Learning the Ropes in Uganda

By Shauna Thomas with Jamie Neufeld, Kyla Kotchea, and Veronica Pickens

In March, four strangers all said yes to the same question. Two months later that answer landed them all on a different continent in 3 days old clothes with not a shower in site. Besides their poor appearance (and even poorer smell?), their smiles could be seen from a mile away. After a month of grueling final exams, eager fundraising, and last minute “Oh no I forgot!” shopping trips; they had arrived in Uganda.

I digress… as I’m sure you have figured out, these four strangers are this year’s Uganda VWB goat pass-on project interns. My name is Shauna Thomas, I am from outside of Ottawa going into my 2nd year at the Ontario Veterinary College. Two of the group are from the Western College of Veterinary Medicine, Jamie Neufeld, a Saskatoon local, also going into her 2nd year; and our resident doctor, Kyla Kotchea from Fort Nelson, BC who just finished her 4th year! Last but not least, Veronica Pickens is going into 3rd year at the Ontario Veterinary College and the sole American VWB intern this year from Philadelphia, PA.

We arrived in Uganda on May 12th after a week of training at Cuso International in Ottawa. The first weekend we arrived in Uganda, we landed in Entebbe and had four days there to adjust before travelling to Mbarara, where our placement would begin. That first weekend set the scene for how our time here would flow and how the four of us would get along. By this I mean that instead of taking the days to deal with jetlag, adjust to the local food and rest….we unanimously decided to spend three of the days on a safari in Murchinson Falls, 6 hours north of Entebbe. The weekend was a spontaneous start and we’ve been travelling awesome together ever since. Pic 1

Jamie got to fulfill a life-long dream of seeing wild giraffes while in Murchinson Falls National Park; seen here a bachelor herd on the savannah.Pic 2

Silas, our guide and good friend, stopped the car on the side of the highway because he knew four vet students would love to see the baby tortoise he spotted in the grass…he was right!  Above,  Veronica, Silas, and the tortoise.

Ugandan solution to the car not starting in the morning…”everybody start pushing!” (below)Pic 3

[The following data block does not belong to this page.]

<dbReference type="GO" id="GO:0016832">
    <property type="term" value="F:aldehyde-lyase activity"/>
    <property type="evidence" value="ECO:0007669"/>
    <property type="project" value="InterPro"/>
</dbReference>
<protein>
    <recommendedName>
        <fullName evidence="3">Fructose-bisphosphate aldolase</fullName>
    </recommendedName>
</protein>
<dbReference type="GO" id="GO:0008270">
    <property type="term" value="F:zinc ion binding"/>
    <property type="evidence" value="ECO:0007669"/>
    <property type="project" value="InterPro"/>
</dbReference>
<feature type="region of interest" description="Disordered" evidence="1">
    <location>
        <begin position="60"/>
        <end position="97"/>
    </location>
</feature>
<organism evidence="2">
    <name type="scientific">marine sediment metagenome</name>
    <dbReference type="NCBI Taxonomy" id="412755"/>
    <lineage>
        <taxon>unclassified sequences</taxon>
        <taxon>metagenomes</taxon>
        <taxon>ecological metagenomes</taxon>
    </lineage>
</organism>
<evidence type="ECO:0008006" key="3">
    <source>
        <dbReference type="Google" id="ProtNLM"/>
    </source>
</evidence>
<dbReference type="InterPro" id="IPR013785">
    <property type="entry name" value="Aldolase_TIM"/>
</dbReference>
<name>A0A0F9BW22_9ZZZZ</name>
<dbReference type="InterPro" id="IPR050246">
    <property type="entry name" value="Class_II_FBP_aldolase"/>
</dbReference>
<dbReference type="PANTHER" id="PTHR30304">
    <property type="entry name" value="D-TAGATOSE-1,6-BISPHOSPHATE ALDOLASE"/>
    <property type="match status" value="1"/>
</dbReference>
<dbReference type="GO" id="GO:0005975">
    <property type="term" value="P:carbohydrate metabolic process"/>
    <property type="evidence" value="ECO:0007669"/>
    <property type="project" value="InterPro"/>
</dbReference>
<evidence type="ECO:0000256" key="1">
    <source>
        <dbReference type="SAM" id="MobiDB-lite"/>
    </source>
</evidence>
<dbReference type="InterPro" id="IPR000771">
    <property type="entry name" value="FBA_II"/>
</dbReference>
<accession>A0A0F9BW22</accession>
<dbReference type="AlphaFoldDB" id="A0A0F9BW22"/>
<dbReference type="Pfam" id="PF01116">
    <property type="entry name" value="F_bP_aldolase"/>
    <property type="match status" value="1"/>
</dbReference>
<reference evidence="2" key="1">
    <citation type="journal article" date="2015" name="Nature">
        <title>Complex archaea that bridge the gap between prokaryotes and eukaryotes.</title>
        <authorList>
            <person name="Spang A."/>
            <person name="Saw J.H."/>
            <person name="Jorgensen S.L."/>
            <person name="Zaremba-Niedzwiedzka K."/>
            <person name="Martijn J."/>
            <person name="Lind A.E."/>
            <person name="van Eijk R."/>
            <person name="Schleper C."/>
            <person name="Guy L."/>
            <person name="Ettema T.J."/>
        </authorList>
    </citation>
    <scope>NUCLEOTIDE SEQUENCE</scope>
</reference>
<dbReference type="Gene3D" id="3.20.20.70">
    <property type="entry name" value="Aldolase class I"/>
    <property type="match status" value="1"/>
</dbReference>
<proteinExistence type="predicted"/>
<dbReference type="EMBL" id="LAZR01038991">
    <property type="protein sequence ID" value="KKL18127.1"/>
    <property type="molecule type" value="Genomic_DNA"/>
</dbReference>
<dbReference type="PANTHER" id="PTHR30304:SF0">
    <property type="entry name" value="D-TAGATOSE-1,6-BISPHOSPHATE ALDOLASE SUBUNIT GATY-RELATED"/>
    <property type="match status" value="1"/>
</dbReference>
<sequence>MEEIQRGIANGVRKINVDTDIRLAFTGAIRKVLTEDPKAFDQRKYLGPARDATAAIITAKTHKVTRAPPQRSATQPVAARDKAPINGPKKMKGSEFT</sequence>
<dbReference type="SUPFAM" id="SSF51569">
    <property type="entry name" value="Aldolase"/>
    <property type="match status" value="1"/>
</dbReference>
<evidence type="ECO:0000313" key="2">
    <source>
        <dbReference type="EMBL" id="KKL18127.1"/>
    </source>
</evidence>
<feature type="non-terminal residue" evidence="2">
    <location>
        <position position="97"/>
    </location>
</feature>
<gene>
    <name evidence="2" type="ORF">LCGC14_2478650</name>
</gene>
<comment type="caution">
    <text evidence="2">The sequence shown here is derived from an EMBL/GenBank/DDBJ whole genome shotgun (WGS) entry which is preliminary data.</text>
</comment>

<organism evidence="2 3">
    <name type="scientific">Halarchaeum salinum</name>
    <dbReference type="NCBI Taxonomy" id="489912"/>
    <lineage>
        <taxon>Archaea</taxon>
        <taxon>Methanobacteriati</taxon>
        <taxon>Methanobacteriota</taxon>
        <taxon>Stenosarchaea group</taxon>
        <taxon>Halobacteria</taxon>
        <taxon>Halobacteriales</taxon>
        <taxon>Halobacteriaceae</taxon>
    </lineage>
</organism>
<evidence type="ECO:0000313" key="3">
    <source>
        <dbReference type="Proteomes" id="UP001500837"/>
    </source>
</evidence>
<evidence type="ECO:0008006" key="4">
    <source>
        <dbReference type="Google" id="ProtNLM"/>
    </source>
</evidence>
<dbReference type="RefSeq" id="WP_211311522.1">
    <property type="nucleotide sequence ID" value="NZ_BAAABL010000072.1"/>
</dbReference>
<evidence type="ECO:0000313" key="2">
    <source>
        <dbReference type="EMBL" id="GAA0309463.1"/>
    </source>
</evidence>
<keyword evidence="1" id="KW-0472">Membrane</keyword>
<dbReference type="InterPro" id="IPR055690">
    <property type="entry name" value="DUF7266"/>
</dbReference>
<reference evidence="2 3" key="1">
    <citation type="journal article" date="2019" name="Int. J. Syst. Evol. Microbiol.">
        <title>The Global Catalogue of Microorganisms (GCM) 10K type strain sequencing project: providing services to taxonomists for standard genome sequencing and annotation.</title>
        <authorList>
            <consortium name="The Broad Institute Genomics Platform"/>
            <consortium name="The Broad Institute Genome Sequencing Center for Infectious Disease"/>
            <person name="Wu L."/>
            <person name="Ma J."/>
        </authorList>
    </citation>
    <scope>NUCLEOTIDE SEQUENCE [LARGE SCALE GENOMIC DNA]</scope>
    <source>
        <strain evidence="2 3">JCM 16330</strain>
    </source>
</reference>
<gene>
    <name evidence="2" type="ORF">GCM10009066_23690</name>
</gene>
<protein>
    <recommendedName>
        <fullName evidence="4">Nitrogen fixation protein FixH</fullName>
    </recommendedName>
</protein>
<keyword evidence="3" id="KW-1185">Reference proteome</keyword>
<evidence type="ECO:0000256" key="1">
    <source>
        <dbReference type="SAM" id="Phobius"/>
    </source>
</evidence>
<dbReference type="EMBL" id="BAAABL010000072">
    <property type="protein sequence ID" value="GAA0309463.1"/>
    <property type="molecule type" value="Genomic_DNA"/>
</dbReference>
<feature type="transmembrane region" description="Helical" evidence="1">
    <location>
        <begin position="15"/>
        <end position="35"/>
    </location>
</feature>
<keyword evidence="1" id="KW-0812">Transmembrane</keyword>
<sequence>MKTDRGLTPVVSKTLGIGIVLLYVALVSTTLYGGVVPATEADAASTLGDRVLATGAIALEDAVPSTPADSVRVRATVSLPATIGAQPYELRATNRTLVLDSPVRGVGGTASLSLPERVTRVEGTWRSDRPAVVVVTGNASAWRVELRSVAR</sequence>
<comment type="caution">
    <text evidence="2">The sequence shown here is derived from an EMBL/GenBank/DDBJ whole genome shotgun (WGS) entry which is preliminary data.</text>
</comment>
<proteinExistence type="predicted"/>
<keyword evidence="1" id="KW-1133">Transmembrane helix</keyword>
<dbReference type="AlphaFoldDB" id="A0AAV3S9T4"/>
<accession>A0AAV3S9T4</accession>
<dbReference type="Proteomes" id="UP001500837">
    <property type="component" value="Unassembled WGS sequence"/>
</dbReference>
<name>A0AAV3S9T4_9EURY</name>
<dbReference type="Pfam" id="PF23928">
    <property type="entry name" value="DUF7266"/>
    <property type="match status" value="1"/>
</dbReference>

A bit of a larger group this year, we’ve had to figure the ropes out ourselves as timing didn’t work out for Dr. Card (project leader) or Laura McDonald(a WCVM grad and 5 year project participant) to come over with us. After getting settled and meeting with the right people, we are well on our way. I’ll admit the first week here in Mbarara got off to a slow start, due to a combination of lack of meetings to attend that week and the adjustment to African time (a very very real thing). As of now we have attended three women’s group meetings out of a total of 17. Although we still have to meet the majority of groups, our June/July is filling up FAST. Our first day of work here we met with Vivianne, who is our translator/facilitator/local friend, and started to plan the next three months. About an hour in we realized that one of the women’s groups actually met that afternoon! We were eager to get started and decided to attend the meeting. It has become very apparent in these past few weeks that traveling from point A to point B means stopping at points C,D,E,F along the way. As such, we all piled into our trusty Toyota Rav4 and headed down the left side of the road (an adjustment for sure) to the meeting. On the way we stopped to meet with Boaz, the founder/head of the Foundation for Aids Orphaned Children (FAOC), the organization we work alongside here in Uganda. After a few more stops we finally made it to our first meeting. Although the meeting started at 3, we arrived at 4:30…and were still not the last people there -..…African time! To say we received a warm welcome when we arrived at the meeting would be an understatement; there were endless hugs and a chorus of “we prayed for your safe travels”. The more people we meet the more that the saying ‘Ugandans are the most welcoming people’ comes true.  Below, we posed we posed for a group picture of the Kyabutoto women’s group after the meeting.